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  • Format Type : Archive
  • Endian Order : Little Endian (for PC variant) or Big Endian (XBOX or PS3 variants); the platform type is specified in the header

SDS is an archive format used in the game Mafia II developed by 2K Czech. The page describes the SDS files as seen on the Windows version of the game. Other platform ports might use the same variant.

This description of the format was reverse engineered from a set of SDS manipulation tools written in C# by Rick Gibbed.

Format Description

The overall structure of an SDS file is:

signature preamble
archive header
resource type table
block table (actual data)
XML descriptions

Preamble and Header

An SDS file begins with the following 8-byte preamble:

bytes 0-3    file signature string: 'SDS\0'
bytes 4-7    0x00000013 (either a version number of a length value specified in 32-bit words)

The header has the following 60-byte structure:

bytes 0-3    platform string/endian-ness indicator
bytes 4-7    0x5FFB74F3
bytes 8-11   resource type table offset
bytes 12-15  block table offset
bytes 16-19  XML offset
bytes 20-23  slot RAM required
bytes 24-27  slot VRAM required
bytes 28-31  other RAM required
bytes 32-35  other VRAM required
bytes 36-39  unknown
bytes 40-55  array of 16 bytes; purpose unknown
bytes 56-59  file count

There are 3 known values for the platform string, and the endian-ness of multi-byte numbers keys off of this value:

  • 'PC\0\0' for the PC version of Mafia II; multi-byte numbers are little-endian
  • 'XBOX' or 'PS3\0': multi-byte numbers are big-endian

Resource Type Table

Following the header is the resource type table offset (the absolute offset of this table is also referenced by the "resource type table offset" field in the file header). The table begins with the count of resources in the table.

Following the count, there is an entry for each resource in the archive. Each entry has the following format:

bytes 0-3   ID
bytes 4-7   length of name field in bytes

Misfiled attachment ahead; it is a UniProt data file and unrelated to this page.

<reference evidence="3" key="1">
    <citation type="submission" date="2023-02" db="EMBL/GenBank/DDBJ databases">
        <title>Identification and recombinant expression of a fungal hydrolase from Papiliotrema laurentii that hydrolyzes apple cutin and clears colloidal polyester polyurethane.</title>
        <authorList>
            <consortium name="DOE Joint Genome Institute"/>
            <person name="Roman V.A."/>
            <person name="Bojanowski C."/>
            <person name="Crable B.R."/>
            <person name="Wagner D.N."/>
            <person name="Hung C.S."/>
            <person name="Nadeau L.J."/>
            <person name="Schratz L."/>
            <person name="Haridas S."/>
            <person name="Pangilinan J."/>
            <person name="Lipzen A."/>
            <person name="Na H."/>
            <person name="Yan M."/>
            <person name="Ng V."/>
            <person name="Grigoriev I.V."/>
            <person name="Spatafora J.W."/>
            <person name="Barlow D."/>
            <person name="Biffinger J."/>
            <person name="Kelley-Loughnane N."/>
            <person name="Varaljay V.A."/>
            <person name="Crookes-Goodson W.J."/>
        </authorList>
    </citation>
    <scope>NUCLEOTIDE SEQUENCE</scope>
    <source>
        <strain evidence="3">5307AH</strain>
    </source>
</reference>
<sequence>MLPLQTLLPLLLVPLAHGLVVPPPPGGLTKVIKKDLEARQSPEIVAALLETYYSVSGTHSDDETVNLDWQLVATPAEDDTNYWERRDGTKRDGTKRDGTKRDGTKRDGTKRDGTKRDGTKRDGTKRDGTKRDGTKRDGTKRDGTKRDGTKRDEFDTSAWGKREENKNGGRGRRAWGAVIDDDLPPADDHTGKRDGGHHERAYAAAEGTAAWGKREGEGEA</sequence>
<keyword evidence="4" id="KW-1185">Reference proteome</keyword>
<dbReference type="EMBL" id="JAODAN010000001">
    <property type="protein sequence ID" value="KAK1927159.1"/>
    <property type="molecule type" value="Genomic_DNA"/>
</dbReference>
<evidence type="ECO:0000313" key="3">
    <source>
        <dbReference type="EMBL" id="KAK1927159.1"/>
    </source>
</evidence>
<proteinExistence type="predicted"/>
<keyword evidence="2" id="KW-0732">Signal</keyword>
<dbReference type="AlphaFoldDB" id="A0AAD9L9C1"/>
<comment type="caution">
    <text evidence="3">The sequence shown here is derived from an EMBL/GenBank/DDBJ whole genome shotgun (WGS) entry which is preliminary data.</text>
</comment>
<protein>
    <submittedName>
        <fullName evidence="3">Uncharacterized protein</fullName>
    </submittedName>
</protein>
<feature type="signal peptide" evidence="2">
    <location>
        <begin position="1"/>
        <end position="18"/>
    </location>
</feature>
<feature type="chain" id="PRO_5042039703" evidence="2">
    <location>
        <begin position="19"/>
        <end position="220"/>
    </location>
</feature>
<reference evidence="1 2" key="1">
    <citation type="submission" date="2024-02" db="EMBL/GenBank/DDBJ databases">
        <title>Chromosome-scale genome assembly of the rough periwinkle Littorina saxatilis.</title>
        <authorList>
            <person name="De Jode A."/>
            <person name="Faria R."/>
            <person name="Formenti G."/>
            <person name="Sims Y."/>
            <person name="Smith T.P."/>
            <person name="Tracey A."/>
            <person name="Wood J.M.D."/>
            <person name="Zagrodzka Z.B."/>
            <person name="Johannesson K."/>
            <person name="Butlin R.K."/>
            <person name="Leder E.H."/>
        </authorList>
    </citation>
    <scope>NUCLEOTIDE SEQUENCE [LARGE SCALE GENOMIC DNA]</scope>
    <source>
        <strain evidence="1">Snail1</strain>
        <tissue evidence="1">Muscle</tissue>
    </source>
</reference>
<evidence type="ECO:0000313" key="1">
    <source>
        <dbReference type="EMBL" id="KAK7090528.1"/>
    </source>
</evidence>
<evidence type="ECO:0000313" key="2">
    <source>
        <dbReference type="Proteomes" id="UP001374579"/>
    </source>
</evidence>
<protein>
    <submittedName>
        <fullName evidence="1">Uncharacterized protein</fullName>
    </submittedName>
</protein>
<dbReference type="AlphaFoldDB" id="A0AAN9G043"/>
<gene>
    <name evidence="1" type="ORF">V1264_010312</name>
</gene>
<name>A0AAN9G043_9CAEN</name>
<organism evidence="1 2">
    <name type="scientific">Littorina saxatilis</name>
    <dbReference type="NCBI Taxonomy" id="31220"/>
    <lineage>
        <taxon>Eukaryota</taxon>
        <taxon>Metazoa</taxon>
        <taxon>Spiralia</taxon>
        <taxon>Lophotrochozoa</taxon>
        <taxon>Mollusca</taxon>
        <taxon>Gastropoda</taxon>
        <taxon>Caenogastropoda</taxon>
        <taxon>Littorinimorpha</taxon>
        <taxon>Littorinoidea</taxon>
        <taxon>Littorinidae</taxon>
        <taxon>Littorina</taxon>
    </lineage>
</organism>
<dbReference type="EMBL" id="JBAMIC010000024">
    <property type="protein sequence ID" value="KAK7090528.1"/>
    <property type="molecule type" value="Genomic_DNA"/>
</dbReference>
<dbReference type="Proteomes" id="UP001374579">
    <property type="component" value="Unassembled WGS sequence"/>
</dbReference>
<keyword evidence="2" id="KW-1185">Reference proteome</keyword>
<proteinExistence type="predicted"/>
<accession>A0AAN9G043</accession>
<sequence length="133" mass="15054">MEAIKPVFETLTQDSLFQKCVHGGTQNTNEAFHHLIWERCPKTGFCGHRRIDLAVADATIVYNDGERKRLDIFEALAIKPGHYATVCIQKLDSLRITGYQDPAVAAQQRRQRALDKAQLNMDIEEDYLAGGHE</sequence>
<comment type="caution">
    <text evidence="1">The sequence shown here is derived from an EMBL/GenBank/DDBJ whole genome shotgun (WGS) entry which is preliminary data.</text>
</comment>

bytes 8..n  resource name
bytes 8-11  parent

Presumably, these help to link resources together.


A texture resource contains a DDS texture file. While DDS already describes a lossy, constant bit-rate image compression algorithm, SDS files typically compress this data further.

The header of a texture resource payload has the following format:

bytes 0-3  signature: 'UEzl'
bytes 4-7  unknown
byte 8     unknown, but should be 4

Following this is a sequence of blocks which have the following header:

bytes 0-3  size
byte 4     compression flag

If the compression flag is set, then this block is compressed. The header for a compressed block has the following header:

bytes 0-3    uncompressed size
bytes 4-7    unknown
bytes 8-11   unknown
bytes 12-15  unknown
bytes 16-19  compressed size
bytes 20-23  unknown
bytes 24-27  unknown
bytes 28-31  unknown

Following the header is a data compressed using standard zlib.

To decompress the data, iterate over blocks until encountering a block with a size of 0.

Trailing XML

The end of an SDS file contains XML data. The absolute offset of the start of this data is indicated by the "XML offset" field of the header. The XML contains a textual description of some of resource's parameters. For example:

               <SlotRamRequired __type='Int'>0</SlotRamRequired>
               <SlotVramRequired __type='Int'>2097152</SlotVramRequired>
               <OtherRamRequired __type='Int'>0</OtherRamRequired>
               <OtherVramRequired __type='Int'>0</OtherVramRequired>